Cuban immigrants share precious family heirlooms to show history of Cuban exiles by Janey Fugate Julia Adán Pelegrín, 71, opened a black suitcase full of faded elegant shirts. Those shirts, she explained, belonged to her father, Emilio Adán Silva, when he was a Supreme Court justice in Cuba, and they represented his life before he and 12 other justices signed a letter denouncing Fidel Castro’s government. Eight years later, his family moved to Miami. Those shirts, Pelegrín says, represent the sacrifice her father made for his family and express the pride she feels. “These are not only memories but items of everyday use when Cuba existed as a nation,” Adán said. “[These shirts] were on the streets of Havana. They lived there.” Such feelings of pride and nostalgia prevailed Saturday in the lobby of the Freedom Tower, when dozens of Cubans gathered to donate or lend objects of historic interest that document their exile experience. More than 300 items — passports, documents, photos, clothes — will be part of an exhibit that will open at the tower in September. The inauguration of the exhibit is a key step in the preservation of Cuban history, said Alina Interián, host of the event and executive director of Miami Dade College cultural affairs. “We want to pay tribute to the people to whom this tower means so much,” said Interián, who also was processed at the Freedom Tower when she arrived from Cuba. Between 1962 and 1974, Cuban refugees were processed at the tower, known as “The Refuge.” It was added to the United States National Register of Historic Places in 1979 and designated a National Historic Landmark in 2008. The exhibit, titled “The Exile Experience: Journey to Freedom,” is a collaboration between Miami Dade College and the Miami Herald Media Company. Its objective is to document, preserve and share the history of the difficulties the exiled Cuban community went through since Fidel Castro’s rise to power. The facility has deserved a project like this for some time, said Luisa Meruelo, 93, who worked for the tower’s immigration service for nine years. “I was always wondering why no one had done something about the refugees here,” Meruelo said. “This is a long story, a beautiful story.” The exhibit is a way to thank the nation that gave them refuge during that turbulent time, she said. “We have to thank the people of the United States for being so generous to us at a very difficult time,” she said. Now, the museum can show items like the first coins earned in this country, the tie that an immigrant was wearing when he arrived, a wedding gown and the tiny dress of a 3-year-old. To the people who wore them, these items are intimately associated with the difficult experience of having to abandon their native country. One of those people was Mercy Advocat, who arrived in 1962 with her brother in the Pedro Pan Operation. That exodus took place between 1960 and 1962 and brought more than 14,000 unaccompanied Cuban children to the United States. “The last thing our parents told us before leaving was that my brother and I should never be separated,” Advocat said. “We then boarded the plane and, when we landed, the first thing they did was separate us — the girls from the boys.” Advocat and her brother eventually were sent to the same foster home in Albuquerque, N.M., and they ended doing what their parents had told them. After two years, they were reunited with their mother in New York. The black-and-white photos Advocat brought to the tower show her mother’s tears when she reunited with her children. She is lending those photos and a doll brought from Cuba — some of her most precious keepsakes — to the museum. She is not ready to part with them yet. “I’m not so old to have to donate them,” she said. © 2014 Miami Herald Media Company. All Rights Reserved. Read more here:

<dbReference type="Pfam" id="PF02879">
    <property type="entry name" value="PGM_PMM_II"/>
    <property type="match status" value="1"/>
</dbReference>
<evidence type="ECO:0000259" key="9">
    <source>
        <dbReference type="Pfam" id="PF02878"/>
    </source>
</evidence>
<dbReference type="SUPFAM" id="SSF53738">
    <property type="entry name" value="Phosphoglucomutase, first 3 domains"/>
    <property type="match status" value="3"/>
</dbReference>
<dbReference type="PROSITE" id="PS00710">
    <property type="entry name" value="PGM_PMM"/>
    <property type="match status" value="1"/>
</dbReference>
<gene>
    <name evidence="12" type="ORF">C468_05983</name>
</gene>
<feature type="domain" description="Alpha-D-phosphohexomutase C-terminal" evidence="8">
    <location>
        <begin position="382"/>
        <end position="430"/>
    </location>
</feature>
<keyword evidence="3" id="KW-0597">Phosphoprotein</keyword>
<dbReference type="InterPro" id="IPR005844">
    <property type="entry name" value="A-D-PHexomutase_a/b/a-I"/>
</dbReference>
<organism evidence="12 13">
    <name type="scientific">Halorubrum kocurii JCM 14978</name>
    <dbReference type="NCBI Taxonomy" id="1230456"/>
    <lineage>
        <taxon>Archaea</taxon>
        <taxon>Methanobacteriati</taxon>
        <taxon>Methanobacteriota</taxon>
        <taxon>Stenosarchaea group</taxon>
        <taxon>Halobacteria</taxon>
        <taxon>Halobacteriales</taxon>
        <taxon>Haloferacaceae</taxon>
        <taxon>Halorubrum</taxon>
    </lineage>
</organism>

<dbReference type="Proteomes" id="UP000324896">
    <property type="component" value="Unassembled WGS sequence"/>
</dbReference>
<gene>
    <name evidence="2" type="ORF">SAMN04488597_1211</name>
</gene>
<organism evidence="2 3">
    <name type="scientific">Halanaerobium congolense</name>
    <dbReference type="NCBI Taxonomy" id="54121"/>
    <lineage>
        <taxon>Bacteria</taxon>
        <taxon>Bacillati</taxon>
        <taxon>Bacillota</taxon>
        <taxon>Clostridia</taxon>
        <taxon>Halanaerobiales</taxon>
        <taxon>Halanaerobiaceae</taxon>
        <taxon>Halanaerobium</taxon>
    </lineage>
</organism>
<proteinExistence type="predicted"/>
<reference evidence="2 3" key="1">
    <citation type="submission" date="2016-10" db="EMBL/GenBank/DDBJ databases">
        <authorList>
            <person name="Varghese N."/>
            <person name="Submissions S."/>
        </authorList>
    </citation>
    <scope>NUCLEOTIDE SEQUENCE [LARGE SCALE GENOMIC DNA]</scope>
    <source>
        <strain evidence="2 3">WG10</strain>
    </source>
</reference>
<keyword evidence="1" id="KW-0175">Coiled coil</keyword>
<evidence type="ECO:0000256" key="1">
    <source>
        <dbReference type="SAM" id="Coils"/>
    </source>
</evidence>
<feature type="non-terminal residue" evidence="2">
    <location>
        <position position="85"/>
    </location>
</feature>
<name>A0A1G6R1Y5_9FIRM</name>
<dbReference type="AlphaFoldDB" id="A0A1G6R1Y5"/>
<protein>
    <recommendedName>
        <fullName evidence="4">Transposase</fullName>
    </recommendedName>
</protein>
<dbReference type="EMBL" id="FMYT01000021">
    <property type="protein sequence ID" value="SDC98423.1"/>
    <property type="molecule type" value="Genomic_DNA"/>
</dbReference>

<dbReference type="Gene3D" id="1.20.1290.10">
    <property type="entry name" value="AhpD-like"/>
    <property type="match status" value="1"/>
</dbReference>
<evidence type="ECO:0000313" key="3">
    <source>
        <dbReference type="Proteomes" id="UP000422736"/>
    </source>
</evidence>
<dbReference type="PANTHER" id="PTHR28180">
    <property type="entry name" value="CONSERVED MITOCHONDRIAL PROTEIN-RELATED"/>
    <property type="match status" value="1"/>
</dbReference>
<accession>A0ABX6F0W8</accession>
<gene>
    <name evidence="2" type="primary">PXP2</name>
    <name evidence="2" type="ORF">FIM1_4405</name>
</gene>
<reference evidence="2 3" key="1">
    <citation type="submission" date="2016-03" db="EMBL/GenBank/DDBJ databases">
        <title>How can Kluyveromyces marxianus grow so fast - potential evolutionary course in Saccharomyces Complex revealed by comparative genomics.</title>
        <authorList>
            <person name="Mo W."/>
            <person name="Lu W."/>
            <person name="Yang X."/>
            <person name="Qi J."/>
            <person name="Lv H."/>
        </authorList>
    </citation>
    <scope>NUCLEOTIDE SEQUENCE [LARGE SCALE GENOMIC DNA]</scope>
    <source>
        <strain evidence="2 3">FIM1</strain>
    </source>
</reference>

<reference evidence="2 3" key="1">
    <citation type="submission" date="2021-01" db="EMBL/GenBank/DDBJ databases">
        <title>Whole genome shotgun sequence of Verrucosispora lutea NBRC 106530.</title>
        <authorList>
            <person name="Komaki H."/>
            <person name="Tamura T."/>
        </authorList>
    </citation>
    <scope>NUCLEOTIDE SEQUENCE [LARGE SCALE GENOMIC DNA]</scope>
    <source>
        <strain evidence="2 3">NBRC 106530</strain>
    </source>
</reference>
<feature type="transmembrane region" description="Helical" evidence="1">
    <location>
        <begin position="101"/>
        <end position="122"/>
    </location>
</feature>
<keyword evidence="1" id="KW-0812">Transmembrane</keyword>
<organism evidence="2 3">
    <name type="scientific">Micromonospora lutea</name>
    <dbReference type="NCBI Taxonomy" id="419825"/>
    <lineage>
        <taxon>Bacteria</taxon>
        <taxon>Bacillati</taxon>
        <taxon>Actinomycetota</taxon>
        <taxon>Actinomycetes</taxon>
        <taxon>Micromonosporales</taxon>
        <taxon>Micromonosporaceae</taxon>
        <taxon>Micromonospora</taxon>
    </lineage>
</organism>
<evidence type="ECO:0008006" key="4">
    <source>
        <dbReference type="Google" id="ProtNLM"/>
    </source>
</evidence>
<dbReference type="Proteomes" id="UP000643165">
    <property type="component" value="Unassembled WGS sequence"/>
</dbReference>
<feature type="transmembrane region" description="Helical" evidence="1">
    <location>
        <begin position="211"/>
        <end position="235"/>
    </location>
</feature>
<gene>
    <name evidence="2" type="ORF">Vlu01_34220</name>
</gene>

The Stories